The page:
“The duty of a translator is to be a mediator between cultures and promote peace and freedom of speech; it is to denounce openly violence and lies. Translation is possible only as a free transfer of languages, ideas, cultures and attitudes”, was the warning issued in a statement issued by about 300 philologists, literary agents and representatives of publishing houses from more than 55 countries, who attended the Third International Congress in Moscow.
The current armed conflict between the Russian Federation and Ukraine highlights a sensitive topic: What is the role of translators and interpreters during war?
A Personal Commitment with their Work
“We are fighting for survival. We are fighting to be equal members of Europe. Prove that you are with us. Do prove that you are indeed Europeans and then life will win over death and light will win over darkness”, said Volodymyr Zelensky, the Ukrainian president, in a videoconference held in early March with the European Parliament, to request support in the war against Russia.
Zelensky’s speech was translated simultaneously to several languages by several interpreters, and the translator into English drew notice among her peers.
While translating from Ukrainian, she was unable to hold back tears. Her voice notably broke when Zelensky mentioned the attack on Kharkiv, the second biggest city of the country, which resulted in at least a dozen deaths. “This morning, two missiles stroke Freedom Square. Dozens of people are dead. This is the price we pay for our freedom, for our land”, Zelensky stated. The strong words of the president moved the interpreter to tears.
The Allies Refuge Operation allowed 123,000 people to leave Afghanistan, including 6000 American citizens and tens of thousands of Afghan citizens at risk. Source: U.S. Department of State
In the last decades, research has highlighted the role of translators and interpreters in processing military data, as well as facilitating communication between the armies, the local population and the media. And many times, they are even taken as war prisoners or punished for their task, as was the case of thousands of Afghan citizens who collaborated with the British army to fend off the advance of the Taliban and the translators who were received in the United States in the Allies Refuge Operation.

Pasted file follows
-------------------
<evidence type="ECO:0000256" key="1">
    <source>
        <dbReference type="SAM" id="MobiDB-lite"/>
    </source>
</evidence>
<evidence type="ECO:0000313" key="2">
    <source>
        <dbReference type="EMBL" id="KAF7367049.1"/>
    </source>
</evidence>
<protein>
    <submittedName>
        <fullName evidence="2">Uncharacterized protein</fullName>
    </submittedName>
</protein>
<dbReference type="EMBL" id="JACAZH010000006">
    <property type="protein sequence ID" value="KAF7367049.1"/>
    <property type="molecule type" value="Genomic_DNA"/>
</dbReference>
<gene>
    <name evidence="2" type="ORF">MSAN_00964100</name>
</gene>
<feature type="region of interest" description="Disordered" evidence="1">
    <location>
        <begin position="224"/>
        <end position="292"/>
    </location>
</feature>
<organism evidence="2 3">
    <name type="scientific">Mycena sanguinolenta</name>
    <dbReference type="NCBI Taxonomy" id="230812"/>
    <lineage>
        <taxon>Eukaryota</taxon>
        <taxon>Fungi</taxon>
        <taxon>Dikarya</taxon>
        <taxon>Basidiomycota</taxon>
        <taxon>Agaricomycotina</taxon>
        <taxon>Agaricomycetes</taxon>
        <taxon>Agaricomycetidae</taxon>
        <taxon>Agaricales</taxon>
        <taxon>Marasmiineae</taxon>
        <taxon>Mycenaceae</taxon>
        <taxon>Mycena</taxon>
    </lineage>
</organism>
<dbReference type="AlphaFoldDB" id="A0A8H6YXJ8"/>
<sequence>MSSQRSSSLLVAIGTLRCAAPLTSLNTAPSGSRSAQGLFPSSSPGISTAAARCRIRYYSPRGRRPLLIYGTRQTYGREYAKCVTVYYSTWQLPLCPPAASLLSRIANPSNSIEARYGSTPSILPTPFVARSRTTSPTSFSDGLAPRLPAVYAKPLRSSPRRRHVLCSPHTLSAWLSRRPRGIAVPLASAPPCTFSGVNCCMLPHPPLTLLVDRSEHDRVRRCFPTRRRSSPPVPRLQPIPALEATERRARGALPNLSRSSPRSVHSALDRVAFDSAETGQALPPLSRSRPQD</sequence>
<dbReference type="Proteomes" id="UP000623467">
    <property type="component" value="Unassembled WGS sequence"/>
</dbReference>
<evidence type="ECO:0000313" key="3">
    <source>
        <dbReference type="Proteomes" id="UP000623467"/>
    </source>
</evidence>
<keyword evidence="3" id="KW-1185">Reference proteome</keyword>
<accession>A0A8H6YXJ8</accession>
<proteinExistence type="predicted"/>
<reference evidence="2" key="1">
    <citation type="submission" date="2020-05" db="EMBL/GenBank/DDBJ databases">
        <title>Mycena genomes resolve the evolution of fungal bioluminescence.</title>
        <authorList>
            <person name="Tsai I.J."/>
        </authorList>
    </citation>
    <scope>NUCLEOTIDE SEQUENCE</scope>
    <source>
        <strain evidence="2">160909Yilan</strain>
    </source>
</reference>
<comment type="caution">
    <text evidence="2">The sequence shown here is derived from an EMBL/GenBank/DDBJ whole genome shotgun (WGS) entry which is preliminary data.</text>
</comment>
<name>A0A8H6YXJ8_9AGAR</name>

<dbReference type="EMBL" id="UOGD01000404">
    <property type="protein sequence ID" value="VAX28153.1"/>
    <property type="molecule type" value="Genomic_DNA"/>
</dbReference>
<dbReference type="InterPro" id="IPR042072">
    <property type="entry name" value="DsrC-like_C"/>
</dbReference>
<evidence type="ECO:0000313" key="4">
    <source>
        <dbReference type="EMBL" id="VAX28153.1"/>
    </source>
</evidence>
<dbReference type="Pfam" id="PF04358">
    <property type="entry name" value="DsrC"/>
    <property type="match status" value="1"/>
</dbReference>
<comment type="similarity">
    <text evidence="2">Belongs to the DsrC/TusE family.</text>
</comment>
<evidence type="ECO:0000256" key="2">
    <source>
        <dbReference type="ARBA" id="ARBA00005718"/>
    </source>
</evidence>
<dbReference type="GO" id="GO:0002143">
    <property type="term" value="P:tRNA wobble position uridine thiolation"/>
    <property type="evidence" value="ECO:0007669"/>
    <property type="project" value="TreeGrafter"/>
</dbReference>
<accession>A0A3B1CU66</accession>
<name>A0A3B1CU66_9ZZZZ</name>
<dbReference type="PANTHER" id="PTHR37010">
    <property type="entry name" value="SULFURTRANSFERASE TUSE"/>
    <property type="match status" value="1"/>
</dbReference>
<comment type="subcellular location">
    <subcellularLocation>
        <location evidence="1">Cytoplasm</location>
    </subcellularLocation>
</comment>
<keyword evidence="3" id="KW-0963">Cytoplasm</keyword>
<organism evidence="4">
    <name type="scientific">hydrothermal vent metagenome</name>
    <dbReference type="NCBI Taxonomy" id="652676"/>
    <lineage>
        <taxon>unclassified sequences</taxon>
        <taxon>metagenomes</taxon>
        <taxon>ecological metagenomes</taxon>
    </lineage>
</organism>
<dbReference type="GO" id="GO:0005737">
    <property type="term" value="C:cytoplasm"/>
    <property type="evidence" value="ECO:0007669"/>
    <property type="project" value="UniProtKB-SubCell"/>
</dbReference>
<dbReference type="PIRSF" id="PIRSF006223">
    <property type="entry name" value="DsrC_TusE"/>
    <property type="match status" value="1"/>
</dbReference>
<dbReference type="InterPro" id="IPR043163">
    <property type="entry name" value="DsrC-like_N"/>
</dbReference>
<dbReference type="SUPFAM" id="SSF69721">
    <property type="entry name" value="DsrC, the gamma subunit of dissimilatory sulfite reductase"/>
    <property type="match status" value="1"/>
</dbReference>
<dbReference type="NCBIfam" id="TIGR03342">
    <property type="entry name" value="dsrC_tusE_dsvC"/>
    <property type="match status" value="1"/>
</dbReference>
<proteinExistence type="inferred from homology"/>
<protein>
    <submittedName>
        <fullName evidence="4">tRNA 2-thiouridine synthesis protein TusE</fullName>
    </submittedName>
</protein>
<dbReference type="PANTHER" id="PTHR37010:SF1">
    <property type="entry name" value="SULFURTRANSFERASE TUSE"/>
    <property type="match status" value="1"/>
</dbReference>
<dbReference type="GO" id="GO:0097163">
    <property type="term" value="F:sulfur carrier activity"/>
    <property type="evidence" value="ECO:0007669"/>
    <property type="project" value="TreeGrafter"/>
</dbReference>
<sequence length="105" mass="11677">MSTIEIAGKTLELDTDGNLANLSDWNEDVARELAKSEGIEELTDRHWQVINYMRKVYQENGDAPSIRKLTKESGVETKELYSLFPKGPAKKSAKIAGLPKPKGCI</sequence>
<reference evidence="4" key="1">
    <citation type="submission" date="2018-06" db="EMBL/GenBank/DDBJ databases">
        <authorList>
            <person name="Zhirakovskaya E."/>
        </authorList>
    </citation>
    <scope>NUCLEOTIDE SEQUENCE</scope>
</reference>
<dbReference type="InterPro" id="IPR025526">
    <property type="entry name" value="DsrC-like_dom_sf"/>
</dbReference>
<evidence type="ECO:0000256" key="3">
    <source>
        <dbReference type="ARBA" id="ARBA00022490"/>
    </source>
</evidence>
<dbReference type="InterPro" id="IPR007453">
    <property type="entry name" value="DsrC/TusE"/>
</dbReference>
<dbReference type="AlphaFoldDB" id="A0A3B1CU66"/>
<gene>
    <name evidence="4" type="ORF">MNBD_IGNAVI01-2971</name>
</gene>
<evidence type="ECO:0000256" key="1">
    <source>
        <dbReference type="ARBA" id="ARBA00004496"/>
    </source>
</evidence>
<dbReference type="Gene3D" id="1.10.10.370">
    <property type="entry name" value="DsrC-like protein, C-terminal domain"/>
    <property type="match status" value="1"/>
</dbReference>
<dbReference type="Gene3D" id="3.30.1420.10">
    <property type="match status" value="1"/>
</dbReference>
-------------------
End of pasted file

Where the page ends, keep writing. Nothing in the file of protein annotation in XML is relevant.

A Passion and a Challenge
The communication issues that translators and interpreters solve every day as part of their jobs are taken to critical levels during war times, as evidenced in the current European conflict. And still, they are out there, risking life and limb, in very dangerous scenarios.
Among them we could mention Maksym, the translator for the Spanish coach of a Ukrainian soccer team. When the conflict broke out, this man accompanied his friend to the border with Hungary so that he could escape, but he came back, even though his wife and children live in Spain.
This is how Oleana Davie, a Ukrainian interpreter, explains her passion for the profession: “As a child growing up in the Soviet Union, I remember telling my parents at the age of 12 that one day I would be an interpreter. I had such a love for languages and communication. I do this work because I want to be a voice for people who cannot speak the language.”
And beyond the obvious need for interpreters and translators in the midst of an international crisis, these professionals serve many other needs during this type of conflict. In Denmark, for example, city officials scrambled to find experienced language professionals as hundreds of Ukrainian refugees started arriving in the country. The exact same thing happened in other countries who welcomed refugees.
Poland received the greatest number of Ukrainian refugees —with more than 2.1 million— followed by Romania, Moldavia and Hungary. Source: Statista
Whatever their specific role during armed conflicts —whether working for governments, armies or the media— what remains unchanged is the commitment of translators and interpreters to their job.
Since the dawn of times these professionals have been a bridge in the process of intercultural communication. Without interpreters and translators, people in vulnerable situations would not have a voice, they would not be heard.
In this respect, as stated by the International Association of Conference Interpreters (AIIC), “interpreters should at least enjoy the same levels of protection as journalists or aid workers. Ultimately, we seek a special status, similar to that which helps to protect the staff of organizations such as the International Committee of the Red Cross, to protect interpreters in danger worldwide.”